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This blog is one in a series provided by board members of the Tech Faculty offering their insights and lessons learned during the COVID-19 pandemic. In this blog, board member, consultant at PwC, and Chair and Co-founder of New Gen Accountants, Monique Malcolm-Hay, discusses why the future of work for millennials is now.
During the past four months of being in lockdown, I have spoken to many millennials who have struggled to remain positive during such a turbulent time. After losing loved ones, being furloughed, made redundant and experiencing the economy plunge into a historic downturn – it is hardly surprising that the morale has been low. However as someone who tries to find the positives in every situation, I believe there are many things millennials can look forward to.
By 2025, millennials will represent 75 percent of the global workforce and COVID-19 offers the opportunity for the world of work to be reshaped in a way that is inclusive and fits the desires of millennials.
Here is a list of some of the key positive workplace shifts millennials can look forward to that have been accelerated by COVID-19:
Many companies that were previously resistant to letting employees work from home have been forced to accept it as a legitimate option. For the majority of people who worked during the lockdown period, they became a remote, flexible worker using video and chat apps to communicate with their colleagues. Twitter has already announced that employees will be allowed to work from home 'forever’ and various countries have launched campaigns to attract remote workers. Barbados launched its 12-month Barbados Welcome Stamp, a new visa that allows remote workers to live and work from the Caribbean country for up to a year. This will make it easier for the younger generation of workers to achieve their #WorkFromAnywhere ambitions meaning they are able to live anywhere and travel whilst working, rather than having to live close to where they work.
We are starting to see many millennials make employment decisions not based on earnings potential but instead based on purpose alignment. This shouldn’t come as a surprise because a number of rising cases of depression and midlife crisis are closely linked with little to no fulfilment in professional lives. Millennials look for authentic experiences that ignite passion leading to work that is meaningful and has a positive impact. Companies will no longer be able to focus solely on revenue growth and profits. The best companies will be the ones that have a purpose for themselves and also attract and hire people whose individual sense of purpose align with the company’s purpose. This will go beyond companies having a CSR department or volunteer days.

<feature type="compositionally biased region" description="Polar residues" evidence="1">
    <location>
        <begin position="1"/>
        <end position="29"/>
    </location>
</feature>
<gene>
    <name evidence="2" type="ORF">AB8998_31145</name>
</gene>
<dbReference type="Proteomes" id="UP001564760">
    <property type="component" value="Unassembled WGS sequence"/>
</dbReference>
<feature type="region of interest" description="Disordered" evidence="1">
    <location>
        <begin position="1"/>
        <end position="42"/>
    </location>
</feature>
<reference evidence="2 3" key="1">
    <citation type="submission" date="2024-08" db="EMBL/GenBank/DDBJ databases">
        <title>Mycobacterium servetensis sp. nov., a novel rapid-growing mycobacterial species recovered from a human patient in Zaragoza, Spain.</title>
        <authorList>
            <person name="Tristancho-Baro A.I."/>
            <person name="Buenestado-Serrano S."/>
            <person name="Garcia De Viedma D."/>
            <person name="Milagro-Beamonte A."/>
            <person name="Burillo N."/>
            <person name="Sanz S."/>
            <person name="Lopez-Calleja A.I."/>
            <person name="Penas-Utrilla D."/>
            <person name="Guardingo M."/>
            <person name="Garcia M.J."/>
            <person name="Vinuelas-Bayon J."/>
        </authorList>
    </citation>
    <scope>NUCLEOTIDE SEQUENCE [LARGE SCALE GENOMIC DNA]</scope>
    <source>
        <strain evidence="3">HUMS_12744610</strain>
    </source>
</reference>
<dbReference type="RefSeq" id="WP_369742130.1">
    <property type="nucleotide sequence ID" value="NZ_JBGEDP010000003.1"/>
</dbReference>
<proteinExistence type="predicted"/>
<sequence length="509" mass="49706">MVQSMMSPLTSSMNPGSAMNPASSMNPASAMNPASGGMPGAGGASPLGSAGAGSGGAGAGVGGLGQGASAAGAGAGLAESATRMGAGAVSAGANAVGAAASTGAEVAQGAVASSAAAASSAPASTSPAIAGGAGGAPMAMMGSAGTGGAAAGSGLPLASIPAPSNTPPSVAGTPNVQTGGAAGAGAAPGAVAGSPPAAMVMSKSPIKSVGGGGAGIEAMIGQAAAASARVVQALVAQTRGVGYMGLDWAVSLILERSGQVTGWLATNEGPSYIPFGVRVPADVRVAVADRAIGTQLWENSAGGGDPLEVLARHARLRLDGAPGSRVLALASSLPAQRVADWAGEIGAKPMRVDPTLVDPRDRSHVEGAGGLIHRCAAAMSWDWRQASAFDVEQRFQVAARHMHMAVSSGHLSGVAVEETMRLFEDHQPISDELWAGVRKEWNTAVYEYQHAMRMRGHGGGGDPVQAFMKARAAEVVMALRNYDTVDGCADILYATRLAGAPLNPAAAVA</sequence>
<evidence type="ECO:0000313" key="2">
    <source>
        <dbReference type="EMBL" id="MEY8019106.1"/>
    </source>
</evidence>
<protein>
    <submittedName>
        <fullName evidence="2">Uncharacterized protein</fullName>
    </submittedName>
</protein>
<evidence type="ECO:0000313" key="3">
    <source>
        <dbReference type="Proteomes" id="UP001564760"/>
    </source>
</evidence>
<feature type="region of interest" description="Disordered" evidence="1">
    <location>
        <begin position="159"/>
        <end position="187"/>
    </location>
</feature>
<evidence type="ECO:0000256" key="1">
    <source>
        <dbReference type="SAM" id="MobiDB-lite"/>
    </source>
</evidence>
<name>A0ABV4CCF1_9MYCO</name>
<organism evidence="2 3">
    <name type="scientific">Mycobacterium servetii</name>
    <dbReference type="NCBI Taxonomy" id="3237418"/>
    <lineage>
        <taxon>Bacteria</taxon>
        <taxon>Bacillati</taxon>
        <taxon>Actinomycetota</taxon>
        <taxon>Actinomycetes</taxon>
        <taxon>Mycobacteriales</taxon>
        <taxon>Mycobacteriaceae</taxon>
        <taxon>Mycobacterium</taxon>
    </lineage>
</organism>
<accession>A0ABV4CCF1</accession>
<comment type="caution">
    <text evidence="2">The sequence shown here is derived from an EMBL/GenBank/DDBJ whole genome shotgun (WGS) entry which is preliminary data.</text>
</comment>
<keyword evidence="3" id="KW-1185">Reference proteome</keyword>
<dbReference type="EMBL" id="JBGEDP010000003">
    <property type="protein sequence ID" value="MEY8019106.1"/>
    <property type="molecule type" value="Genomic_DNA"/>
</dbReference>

Unlike in the past where employees were more likely to focus on pursuing one career and have a predictable career road map, the future will see more and more people moving jobs and changing the direction of their career as it has become much more accessible and affordable to access different forms of education. The concept of a job for life will cease to exist and positions within companies will be more fluid. A strict organisational chart will likely be less attractive in favour of more project-based teams.
One thing that is certain is the world is edging closer to be digitalized. Skills training will need to be at the heart of the UK's post-pandemic plans. With 20-40% of jobs currently held by 16-24 year olds at risk of automation by the mid-2030s, companies need to enable young people with the skills needed to thrive in the digital world. We are already seeing large investments being made by some companies for example, Google are providing 100,000 need-based scholarships for new online certs (in UX, PgM and Data Analytics). We will see a shift from companies underspending on learning and development programmes to seeing many corporations being forced to allocate more time and budget to upskilling their staff.
I talk about these topics regularly on social media, you can follow me here:
LinkedIn: Monique Malcolm-Hay